130

How do I check if a value is in an array in C#?

Like, I want to create an array with a list of printer names.

These will be fed to a method, which will look at each string in turn, and if the string is the same as a value in an array, do that action.

For example:

string[] printer = {"jupiter", "neptune", "pangea", "mercury", "sonic"};
foreach (p in printer)
{
   PrinterSetup(p);     
}

These are the names of the printers, they are being fed to the PrinterSetup method.

PrinterSetup will look sort of like this (some pseudocode):

public void PrinterSetup(printer)
{
   if (printer == "jupiter") 
   {
      Process.Start("BLAH BLAH CODE TO ADD PRINTER VIA WINDOWS EXEC");
   }
}

How do I format if (printer == "jupiter") in a way that C# can recognize?

3
  • 4
    Try giving your parameter name a type (string) and it will be fine. – Jon Skeet Nov 6 '12 at 18:55
  • 2
    I'm kind of confused as the question. Are you asking how to check if a value is in an array, or how to do string-comparison in C#? If it's the latter, you would use printer.Equals("jupiter"). If it's the former, use linq and printer.Contains("jupiter") – newfurniturey Nov 6 '12 at 18:55
  • 1
    @newfurniturey Quite so ... the question is confused, the example code doesn't match the title, and thus the answers are likewise confused; why crap like this gets upvoted is beyond me. And there's no need to do printer.Equals("jupiter") ... The OP's code if (printer == "jupiter") works just fine ... as long as printer is declared to be a string, as Skeet notes. – Jim Balter May 3 '16 at 1:32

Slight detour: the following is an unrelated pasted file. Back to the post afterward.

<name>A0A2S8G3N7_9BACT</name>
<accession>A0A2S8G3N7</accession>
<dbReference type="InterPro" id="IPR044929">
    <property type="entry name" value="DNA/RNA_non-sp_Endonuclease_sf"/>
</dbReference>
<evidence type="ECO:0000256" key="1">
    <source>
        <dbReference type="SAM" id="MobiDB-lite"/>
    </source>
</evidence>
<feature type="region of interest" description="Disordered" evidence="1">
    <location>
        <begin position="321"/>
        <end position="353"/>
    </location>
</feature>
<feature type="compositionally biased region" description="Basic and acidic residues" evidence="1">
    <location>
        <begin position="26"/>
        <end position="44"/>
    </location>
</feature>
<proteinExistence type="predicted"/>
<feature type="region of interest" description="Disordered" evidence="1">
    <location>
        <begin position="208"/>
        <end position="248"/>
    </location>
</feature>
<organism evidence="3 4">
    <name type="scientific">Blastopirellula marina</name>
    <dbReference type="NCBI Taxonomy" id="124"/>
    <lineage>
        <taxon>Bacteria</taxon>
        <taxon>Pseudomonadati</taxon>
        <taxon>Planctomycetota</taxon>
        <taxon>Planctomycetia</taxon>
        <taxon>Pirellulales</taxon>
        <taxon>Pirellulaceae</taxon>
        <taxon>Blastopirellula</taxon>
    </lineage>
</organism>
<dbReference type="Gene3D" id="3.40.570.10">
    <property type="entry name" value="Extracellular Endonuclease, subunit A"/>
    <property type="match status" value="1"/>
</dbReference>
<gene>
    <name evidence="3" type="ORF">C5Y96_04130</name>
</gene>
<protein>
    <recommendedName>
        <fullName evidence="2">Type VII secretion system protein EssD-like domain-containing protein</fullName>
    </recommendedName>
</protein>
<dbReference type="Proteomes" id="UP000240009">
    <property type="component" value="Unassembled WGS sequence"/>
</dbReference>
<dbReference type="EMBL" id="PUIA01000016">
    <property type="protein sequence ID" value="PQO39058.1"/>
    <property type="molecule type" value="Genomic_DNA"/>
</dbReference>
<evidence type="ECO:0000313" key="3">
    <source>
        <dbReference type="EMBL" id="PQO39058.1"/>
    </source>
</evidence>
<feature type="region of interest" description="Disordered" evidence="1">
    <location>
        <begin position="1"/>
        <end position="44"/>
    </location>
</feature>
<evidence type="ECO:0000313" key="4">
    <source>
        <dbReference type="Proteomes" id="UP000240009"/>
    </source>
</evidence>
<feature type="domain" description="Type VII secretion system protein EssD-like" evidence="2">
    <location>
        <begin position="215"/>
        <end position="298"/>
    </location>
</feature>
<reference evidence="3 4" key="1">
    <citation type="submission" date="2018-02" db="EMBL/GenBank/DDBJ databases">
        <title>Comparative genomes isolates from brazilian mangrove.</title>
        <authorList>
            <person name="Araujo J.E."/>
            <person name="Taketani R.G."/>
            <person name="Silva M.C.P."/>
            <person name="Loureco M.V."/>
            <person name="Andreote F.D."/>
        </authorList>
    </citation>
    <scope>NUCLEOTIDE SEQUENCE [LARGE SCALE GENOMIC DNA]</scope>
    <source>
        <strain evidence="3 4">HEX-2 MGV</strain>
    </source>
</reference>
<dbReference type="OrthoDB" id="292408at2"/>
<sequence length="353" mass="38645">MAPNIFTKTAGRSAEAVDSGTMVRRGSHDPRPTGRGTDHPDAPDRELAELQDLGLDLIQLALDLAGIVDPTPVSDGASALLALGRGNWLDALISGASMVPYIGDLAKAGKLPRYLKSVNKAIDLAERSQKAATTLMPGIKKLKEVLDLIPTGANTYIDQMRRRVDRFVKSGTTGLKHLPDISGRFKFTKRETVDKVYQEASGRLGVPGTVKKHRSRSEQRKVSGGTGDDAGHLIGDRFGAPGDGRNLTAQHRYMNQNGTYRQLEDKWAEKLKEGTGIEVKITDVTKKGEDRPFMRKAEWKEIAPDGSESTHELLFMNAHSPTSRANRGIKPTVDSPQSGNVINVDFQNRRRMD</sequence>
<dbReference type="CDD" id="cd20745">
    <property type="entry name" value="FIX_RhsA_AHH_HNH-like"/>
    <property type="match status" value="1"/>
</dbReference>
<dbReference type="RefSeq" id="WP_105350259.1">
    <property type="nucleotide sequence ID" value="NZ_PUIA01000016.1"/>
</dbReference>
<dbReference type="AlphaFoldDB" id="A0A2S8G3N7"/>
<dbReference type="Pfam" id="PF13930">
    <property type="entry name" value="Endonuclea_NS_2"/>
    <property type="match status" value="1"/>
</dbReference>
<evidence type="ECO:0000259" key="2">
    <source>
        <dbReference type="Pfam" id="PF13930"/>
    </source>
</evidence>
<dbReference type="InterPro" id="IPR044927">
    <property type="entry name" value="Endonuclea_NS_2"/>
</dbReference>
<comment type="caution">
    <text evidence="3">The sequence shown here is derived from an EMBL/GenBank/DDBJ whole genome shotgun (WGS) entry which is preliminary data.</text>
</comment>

10 Answers 10

276

Add necessary namespace

using System.Linq;

Then you can use linq Contains() method

string[] printer = {"jupiter", "neptune", "pangea", "mercury", "sonic"};
if(printer.Contains("jupiter"))
{
    Process.Start("BLAH BLAH CODE TO ADD PRINTER VIA WINDOWS EXEC"");
}
7
  • 2
    @0A0D. This answer is I think straight best one as simplest/shortest and well known way to achieve same thing (How do I check if a value is in an array in C#?) and efficient as well. No loop no extra method. Just a namespace is extra which is not a big thing. – Sami Nov 6 '12 at 19:22
  • 6
    @Sami: Linq uses loops internally. – user195488 Nov 6 '12 at 19:22
  • 2
    @0A0D Sam is probably referring to written code, not compiled instructions. Linq uses loops and methods internally, but from the coders point of view all that is hidden and does not need to be worried about. – Trisped Nov 6 '12 at 19:29
  • 1
    Right @0A0D. I meant coder/developer didnt need to right loop. Off course check from array needs a loop:) – Sami Nov 6 '12 at 19:29
  • 3
    This is certainly easy and recommendable. If you do not have access to Linq, or do not want to use Linq, you can rely on some explicit interface implementation of the array. Since .NET 1.1 we have ((IList)printer).Contains("Jupiter") which is non-generic (may box value types etc.) and works even for multi-dimensional arrays. And since .NET 2.0 we have the more magical ((IList<string>)printer).Contains("Jupiter") which is more type-safe. The Linq approach was new in .NET 3.5. – Jeppe Stig Nielsen Nov 8 '16 at 13:01
31
   string[] array = { "cat", "dot", "perls" };